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Basic Information

An apostle is a disciple who has written an epistle.

All right. So that isn't particularly helpful. A better distinction would be to say that a disciple is a student and an apostle is a teacher. The word comes from the Greek apostolos, meaning one sent forth as a messenger. (The Latin version of the term, missio, is where we get the word "missionary". I didn't know that.).

The name "Apostle" is given to the Twelve Disciples of Jesus. He had many other disciples, but the Gospels record him choosing twelve of them to be his closest companions. Very likely he chose the number twelve to match the Twelve Tribes of Israel. According to the Gospel of Mark, the Twelve Disciples were:

  • Peter, originally known as Simon
  • Andrew, brother of Peter
  • James, the son of Zebedee
  • John, the brother of James
  • Philip
  • Bartholomew
  • Matthew, the tax collector; also called Levi
  • Thomas, also called Didymus, or "the Twin"
  • James, son of Alpheus, sometimes called "James the Less"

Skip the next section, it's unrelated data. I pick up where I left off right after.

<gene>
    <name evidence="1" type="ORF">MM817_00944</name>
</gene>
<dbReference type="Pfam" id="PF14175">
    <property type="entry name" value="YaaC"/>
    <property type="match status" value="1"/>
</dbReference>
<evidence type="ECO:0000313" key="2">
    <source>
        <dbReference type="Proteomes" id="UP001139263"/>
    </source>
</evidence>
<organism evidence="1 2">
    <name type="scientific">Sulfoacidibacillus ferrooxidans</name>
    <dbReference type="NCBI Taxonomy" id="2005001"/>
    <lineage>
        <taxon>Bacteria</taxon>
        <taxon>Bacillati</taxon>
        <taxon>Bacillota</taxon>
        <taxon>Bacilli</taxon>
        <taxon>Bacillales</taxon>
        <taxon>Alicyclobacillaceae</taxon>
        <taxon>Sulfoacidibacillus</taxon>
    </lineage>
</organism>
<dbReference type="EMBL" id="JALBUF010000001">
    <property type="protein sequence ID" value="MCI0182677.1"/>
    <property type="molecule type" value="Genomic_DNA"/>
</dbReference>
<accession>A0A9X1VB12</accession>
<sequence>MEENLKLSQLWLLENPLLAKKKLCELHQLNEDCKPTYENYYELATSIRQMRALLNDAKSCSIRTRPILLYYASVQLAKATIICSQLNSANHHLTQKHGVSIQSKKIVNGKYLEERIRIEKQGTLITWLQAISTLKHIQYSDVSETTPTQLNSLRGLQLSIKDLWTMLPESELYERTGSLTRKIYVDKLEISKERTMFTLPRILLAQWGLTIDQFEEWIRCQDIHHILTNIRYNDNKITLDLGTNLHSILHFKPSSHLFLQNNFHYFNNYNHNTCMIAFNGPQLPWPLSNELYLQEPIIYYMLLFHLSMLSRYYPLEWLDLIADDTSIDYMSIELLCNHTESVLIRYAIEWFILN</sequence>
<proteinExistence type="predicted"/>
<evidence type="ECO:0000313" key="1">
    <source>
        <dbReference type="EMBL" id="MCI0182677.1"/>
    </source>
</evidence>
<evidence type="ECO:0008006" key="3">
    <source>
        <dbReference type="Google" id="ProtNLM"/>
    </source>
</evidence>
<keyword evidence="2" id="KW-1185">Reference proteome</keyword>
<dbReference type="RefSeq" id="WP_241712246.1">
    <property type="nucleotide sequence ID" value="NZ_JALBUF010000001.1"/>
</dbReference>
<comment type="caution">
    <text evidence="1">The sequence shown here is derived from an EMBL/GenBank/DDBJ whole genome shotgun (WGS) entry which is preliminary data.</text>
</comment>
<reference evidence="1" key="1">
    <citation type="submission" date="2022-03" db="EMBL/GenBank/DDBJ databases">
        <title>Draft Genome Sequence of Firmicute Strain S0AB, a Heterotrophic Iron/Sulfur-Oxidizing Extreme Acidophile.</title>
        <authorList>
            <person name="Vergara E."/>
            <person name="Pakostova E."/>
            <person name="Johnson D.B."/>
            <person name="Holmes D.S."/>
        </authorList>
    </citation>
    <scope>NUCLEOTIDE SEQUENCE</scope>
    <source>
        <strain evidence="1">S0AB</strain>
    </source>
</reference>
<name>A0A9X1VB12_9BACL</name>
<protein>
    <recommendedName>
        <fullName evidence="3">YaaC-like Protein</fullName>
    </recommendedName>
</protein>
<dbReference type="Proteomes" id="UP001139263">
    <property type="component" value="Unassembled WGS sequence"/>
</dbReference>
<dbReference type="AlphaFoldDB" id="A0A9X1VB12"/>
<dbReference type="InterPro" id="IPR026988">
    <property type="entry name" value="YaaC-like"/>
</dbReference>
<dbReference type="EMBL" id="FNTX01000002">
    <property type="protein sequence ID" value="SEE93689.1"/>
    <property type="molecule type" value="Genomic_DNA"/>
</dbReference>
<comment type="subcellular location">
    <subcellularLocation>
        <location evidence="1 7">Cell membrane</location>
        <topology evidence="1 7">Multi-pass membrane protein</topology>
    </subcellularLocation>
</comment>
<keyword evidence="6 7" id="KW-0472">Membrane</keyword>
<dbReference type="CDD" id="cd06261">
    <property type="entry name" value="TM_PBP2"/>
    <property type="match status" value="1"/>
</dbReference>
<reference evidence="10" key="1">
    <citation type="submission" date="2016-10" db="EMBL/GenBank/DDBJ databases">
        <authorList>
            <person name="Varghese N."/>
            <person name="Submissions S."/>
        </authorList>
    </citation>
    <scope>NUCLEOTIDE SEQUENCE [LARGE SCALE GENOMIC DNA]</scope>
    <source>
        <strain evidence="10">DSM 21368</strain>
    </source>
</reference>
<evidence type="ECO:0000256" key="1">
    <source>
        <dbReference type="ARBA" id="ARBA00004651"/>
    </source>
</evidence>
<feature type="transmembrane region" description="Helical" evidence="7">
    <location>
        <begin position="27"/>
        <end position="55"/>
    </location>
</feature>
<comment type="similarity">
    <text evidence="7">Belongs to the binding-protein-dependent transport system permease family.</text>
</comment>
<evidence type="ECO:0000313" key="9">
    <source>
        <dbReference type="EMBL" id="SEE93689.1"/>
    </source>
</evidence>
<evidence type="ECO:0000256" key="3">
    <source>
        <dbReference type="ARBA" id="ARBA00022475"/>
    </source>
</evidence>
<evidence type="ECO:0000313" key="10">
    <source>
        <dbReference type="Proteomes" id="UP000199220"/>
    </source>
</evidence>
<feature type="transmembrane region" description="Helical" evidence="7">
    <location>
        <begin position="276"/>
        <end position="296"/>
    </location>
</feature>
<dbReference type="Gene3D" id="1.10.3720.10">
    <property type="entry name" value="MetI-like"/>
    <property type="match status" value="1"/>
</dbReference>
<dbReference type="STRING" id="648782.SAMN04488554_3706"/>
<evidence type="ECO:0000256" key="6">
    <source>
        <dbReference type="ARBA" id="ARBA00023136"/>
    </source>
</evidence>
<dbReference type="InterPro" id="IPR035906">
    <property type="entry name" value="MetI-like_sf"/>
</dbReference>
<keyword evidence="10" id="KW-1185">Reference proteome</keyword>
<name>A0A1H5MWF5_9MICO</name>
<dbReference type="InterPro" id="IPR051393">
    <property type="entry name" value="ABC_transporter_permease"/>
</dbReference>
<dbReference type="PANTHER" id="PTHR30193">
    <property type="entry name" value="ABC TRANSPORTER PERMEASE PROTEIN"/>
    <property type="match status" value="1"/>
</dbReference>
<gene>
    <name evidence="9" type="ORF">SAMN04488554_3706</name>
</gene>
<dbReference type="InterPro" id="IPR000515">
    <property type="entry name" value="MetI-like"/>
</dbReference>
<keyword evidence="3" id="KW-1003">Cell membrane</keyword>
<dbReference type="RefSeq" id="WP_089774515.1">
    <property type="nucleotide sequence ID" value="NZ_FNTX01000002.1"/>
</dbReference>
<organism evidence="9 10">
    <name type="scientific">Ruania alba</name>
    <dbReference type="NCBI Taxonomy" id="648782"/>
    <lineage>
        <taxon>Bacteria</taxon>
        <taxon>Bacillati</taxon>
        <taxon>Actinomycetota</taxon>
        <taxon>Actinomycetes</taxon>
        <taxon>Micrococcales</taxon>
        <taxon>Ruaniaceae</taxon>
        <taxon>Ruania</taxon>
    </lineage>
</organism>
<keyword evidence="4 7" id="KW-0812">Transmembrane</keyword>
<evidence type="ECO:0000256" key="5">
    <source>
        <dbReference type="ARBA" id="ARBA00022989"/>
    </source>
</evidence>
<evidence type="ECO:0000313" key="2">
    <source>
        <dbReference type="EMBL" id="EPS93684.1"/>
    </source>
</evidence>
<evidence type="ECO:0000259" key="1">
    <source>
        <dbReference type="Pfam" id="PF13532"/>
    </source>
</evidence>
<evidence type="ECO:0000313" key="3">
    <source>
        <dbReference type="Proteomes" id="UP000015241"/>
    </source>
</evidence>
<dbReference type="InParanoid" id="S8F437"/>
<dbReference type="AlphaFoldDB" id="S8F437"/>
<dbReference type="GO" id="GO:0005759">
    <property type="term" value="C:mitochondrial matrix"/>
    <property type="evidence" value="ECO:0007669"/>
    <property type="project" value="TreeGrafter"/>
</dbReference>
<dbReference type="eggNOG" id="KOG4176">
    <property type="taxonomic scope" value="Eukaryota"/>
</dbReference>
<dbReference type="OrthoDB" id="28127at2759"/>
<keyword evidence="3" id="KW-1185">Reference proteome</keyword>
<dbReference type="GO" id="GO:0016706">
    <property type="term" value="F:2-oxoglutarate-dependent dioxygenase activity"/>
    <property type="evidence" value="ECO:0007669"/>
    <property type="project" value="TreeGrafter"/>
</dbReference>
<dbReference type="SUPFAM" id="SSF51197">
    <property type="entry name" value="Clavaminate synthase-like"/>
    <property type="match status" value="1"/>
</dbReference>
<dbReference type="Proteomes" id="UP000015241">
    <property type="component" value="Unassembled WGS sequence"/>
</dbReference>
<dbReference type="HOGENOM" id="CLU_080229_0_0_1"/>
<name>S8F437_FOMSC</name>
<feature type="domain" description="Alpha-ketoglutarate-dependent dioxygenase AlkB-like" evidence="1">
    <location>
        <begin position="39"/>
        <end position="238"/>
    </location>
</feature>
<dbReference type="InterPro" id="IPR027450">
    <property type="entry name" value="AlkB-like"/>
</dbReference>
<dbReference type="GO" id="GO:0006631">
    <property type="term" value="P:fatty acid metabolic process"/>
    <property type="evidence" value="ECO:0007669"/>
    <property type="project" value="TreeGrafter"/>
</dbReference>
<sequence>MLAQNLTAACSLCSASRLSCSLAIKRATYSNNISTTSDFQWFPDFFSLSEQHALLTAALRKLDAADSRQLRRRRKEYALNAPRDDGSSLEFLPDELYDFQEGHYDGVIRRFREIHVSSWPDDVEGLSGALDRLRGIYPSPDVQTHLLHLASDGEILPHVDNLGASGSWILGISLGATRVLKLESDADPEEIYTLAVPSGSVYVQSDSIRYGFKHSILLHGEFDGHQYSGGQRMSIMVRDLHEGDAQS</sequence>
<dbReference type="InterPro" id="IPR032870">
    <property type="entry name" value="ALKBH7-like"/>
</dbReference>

• Thaddeus
  • Simon the Zealot
  • Judas Iscariot

The Gospel of Matthew follows the listing given in Mark. Luke gives a similar list, but lists Judas, the son of James in place of Thaddeus and refers to Simon the Zealot as Simon the Canaanite. John does not give a complete list of all twelve.

In addition, other people were referred to as Apostles. After the death of Judas, the remaining Disciples chose Matthias to take his place so that there would be an even dozen. Paul claimed to be an apostle by virtue of having witnessed the risen Christ; (presumably a reference to his Conversion). Apparently some people were making snarky comments that he wasn't a "real" apostle, because he gets quite defensive about it. Paul refers to other people in his letters as "apostles", including Barnabas, Silas, Timothy, and most controversially, a woman named Junia (Romans 16:7). Some translations change her name to "Junias" to make the name sound less feminine.

See Also

  • Calendar of Saints — a list of prominent Apostles and the dates set aside by the church to commemorate them.


Game and Story Use

  • A time travel or historical campaign could include an encounter with one or more apostles, either members of The Twelve, or possibly other less famous apostles.
    • The GM should be careful to consider how his group feels about blasphemy
    • If the GM is particularly daring, he can let a PC be an Apostle. Just don't let the Pope find out.
  • Historically, things that came in groups of a dozen or so often got named as/after Apostles - from the black powder flasks carried by some early musketeers to a class of Spanish Galleons (several of which were memorably engaged - and a few of them lost - fighting Sir Richard Grenville at the Azores).
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